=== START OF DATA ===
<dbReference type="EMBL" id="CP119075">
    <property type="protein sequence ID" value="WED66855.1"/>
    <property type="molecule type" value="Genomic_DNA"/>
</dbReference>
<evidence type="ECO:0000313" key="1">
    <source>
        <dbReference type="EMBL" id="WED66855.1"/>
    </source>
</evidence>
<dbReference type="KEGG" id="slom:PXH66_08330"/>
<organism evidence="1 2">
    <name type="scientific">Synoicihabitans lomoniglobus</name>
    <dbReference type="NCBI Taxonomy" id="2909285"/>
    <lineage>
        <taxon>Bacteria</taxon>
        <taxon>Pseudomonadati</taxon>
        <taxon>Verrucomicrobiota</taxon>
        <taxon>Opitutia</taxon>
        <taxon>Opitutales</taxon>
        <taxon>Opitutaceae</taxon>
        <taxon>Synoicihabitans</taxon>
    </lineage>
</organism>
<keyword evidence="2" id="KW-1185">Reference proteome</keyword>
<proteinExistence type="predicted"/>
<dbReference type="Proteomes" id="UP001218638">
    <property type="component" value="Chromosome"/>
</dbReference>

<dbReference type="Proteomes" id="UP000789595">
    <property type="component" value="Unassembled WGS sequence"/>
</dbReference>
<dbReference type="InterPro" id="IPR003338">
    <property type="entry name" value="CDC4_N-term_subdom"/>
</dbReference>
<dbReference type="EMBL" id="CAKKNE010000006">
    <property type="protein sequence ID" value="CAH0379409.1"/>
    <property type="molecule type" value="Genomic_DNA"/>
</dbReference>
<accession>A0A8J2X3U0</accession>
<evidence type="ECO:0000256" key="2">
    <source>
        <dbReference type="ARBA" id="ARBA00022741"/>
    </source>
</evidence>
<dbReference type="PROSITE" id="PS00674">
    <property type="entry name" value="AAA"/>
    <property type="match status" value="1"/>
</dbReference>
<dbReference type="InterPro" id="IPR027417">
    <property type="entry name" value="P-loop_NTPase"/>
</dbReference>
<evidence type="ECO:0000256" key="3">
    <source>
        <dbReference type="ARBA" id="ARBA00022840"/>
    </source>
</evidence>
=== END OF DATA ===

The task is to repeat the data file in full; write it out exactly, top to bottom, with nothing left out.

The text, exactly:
<dbReference type="EMBL" id="CP119075">
    <property type="protein sequence ID" value="WED66855.1"/>
    <property type="molecule type" value="Genomic_DNA"/>
</dbReference>
<evidence type="ECO:0000313" key="1">
    <source>
        <dbReference type="EMBL" id="WED66855.1"/>
    </source>
</evidence>
<dbReference type="KEGG" id="slom:PXH66_08330"/>
<organism evidence="1 2">
    <name type="scientific">Synoicihabitans lomoniglobus</name>
    <dbReference type="NCBI Taxonomy" id="2909285"/>
    <lineage>
        <taxon>Bacteria</taxon>
        <taxon>Pseudomonadati</taxon>
        <taxon>Verrucomicrobiota</taxon>
        <taxon>Opitutia</taxon>
        <taxon>Opitutales</taxon>
        <taxon>Opitutaceae</taxon>
        <taxon>Synoicihabitans</taxon>
    </lineage>
</organism>
<keyword evidence="2" id="KW-1185">Reference proteome</keyword>
<proteinExistence type="predicted"/>
<dbReference type="Proteomes" id="UP001218638">
    <property type="component" value="Chromosome"/>
</dbReference>

<dbReference type="Proteomes" id="UP000789595">
    <property type="component" value="Unassembled WGS sequence"/>
</dbReference>
<dbReference type="InterPro" id="IPR003338">
    <property type="entry name" value="CDC4_N-term_subdom"/>
</dbReference>
<dbReference type="EMBL" id="CAKKNE010000006">
    <property type="protein sequence ID" value="CAH0379409.1"/>
    <property type="molecule type" value="Genomic_DNA"/>
</dbReference>
<accession>A0A8J2X3U0</accession>
<evidence type="ECO:0000256" key="2">
    <source>
        <dbReference type="ARBA" id="ARBA00022741"/>
    </source>
</evidence>
<dbReference type="PROSITE" id="PS00674">
    <property type="entry name" value="AAA"/>
    <property type="match status" value="1"/>
</dbReference>
<dbReference type="InterPro" id="IPR027417">
    <property type="entry name" value="P-loop_NTPase"/>
</dbReference>
<evidence type="ECO:0000256" key="3">
    <source>
        <dbReference type="ARBA" id="ARBA00022840"/>
    </source>
</evidence>